"I’m not gonna talk your fucking ear off about shit you don’t ask about," he scolded. "You don’t want to know me, you want to come over in the night and have me fuck the dog shit out of you, and then you want to leave and write about it in your diary. You don’t want to know me." As strange as he is, he might be the show’s most rational thinker. By the episode’s end, he and Hannah are packed into a cab with Marnie, officially a couple.
However, their bliss is short-lived. As the second season drew to a close, Adam was dating Natalia (Shiri Appleby). Despite looking more at home on Entourage than Girls, she was genuinely interested in him—until those infamous, uncomfortable sex scenes. But come season’s end, he was rescuing Hannah from her abrupt OCD relapse like some sort of knight. This set up their cohabitation last season, where Hannah seemed to be content with him playing the role of caretaker and urban troglodyte, despite his lack of income.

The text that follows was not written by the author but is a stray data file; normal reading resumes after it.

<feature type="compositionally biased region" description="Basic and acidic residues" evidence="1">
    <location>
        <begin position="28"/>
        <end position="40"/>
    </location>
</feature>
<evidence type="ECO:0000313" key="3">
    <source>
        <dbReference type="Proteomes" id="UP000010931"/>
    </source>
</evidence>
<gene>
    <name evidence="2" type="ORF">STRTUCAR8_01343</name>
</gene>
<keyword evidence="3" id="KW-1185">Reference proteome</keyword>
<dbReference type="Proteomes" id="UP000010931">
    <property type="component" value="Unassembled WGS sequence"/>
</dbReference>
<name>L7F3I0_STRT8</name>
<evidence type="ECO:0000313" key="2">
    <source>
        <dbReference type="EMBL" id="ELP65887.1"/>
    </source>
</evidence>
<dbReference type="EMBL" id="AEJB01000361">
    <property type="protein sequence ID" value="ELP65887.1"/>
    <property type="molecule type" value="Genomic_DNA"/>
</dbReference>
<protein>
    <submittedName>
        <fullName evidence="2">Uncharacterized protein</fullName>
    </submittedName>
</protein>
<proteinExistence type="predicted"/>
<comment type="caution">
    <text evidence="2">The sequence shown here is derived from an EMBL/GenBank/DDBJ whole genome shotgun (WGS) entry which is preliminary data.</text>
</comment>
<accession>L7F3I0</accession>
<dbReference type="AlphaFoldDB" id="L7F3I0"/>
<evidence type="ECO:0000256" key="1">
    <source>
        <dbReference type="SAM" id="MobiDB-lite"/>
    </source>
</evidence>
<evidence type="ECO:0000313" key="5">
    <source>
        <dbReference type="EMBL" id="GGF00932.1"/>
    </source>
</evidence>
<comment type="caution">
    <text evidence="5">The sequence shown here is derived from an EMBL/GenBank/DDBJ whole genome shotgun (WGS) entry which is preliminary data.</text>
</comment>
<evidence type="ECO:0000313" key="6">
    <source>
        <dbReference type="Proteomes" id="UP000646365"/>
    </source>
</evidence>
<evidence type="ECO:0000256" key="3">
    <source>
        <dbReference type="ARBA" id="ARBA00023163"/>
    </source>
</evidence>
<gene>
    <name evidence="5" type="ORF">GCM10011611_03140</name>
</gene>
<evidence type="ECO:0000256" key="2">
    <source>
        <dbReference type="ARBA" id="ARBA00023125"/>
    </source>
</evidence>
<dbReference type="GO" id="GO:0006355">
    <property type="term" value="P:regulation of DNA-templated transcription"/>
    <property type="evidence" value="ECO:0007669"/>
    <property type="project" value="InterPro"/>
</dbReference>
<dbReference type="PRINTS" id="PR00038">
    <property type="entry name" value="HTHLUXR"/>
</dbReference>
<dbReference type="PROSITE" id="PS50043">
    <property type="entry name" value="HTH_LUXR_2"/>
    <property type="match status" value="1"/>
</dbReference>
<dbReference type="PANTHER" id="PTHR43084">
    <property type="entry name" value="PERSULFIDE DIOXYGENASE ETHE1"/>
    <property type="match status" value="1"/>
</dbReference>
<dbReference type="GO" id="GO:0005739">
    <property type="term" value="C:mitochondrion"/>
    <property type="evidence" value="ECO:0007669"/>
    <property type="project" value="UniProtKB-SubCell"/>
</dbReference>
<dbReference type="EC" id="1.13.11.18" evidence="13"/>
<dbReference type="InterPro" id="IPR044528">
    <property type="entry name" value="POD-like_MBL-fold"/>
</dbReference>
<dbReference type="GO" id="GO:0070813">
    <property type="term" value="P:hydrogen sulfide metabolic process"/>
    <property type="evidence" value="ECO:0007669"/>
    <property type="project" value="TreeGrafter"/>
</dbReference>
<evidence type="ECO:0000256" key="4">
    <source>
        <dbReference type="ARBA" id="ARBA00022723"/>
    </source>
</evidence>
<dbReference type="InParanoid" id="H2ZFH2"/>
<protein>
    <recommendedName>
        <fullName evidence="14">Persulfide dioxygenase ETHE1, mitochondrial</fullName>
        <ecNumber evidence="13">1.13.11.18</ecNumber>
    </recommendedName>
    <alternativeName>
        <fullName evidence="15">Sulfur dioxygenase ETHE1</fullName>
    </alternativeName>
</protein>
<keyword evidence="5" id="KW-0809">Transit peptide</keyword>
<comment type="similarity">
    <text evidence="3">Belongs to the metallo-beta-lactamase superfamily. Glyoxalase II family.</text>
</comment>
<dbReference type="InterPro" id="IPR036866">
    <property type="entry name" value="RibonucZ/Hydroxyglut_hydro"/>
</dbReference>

This dynamic was interrupted when he found success on Broadway, something he had previously feigned passive interest in. He was nonchalant about his goals the same way he was about his relationship with Hannah at first, until he landed a role in a theatrical production of Major Barbara. The image of him stuffing paper towels into his mouth to muffle his celebratory scream was the season’s most memorable.
Adam having to interact with people other than Hannah drove a wedge between them, as did her fickle and selfish behavior. However, his progression from feral man to one with something to do other than be Hannah’s personal superhero has been the show’s most enthralling arc. That can be credited to Driver’s ability to capture each of the character’s complexities, from the filthy banter during sex to the intense level of commitment. It's the reason Driver’s been nominated for two Emmys—he routinely turns in the best performance. Yet Adam isn’t the only character who’s become stronger after being fleshed out.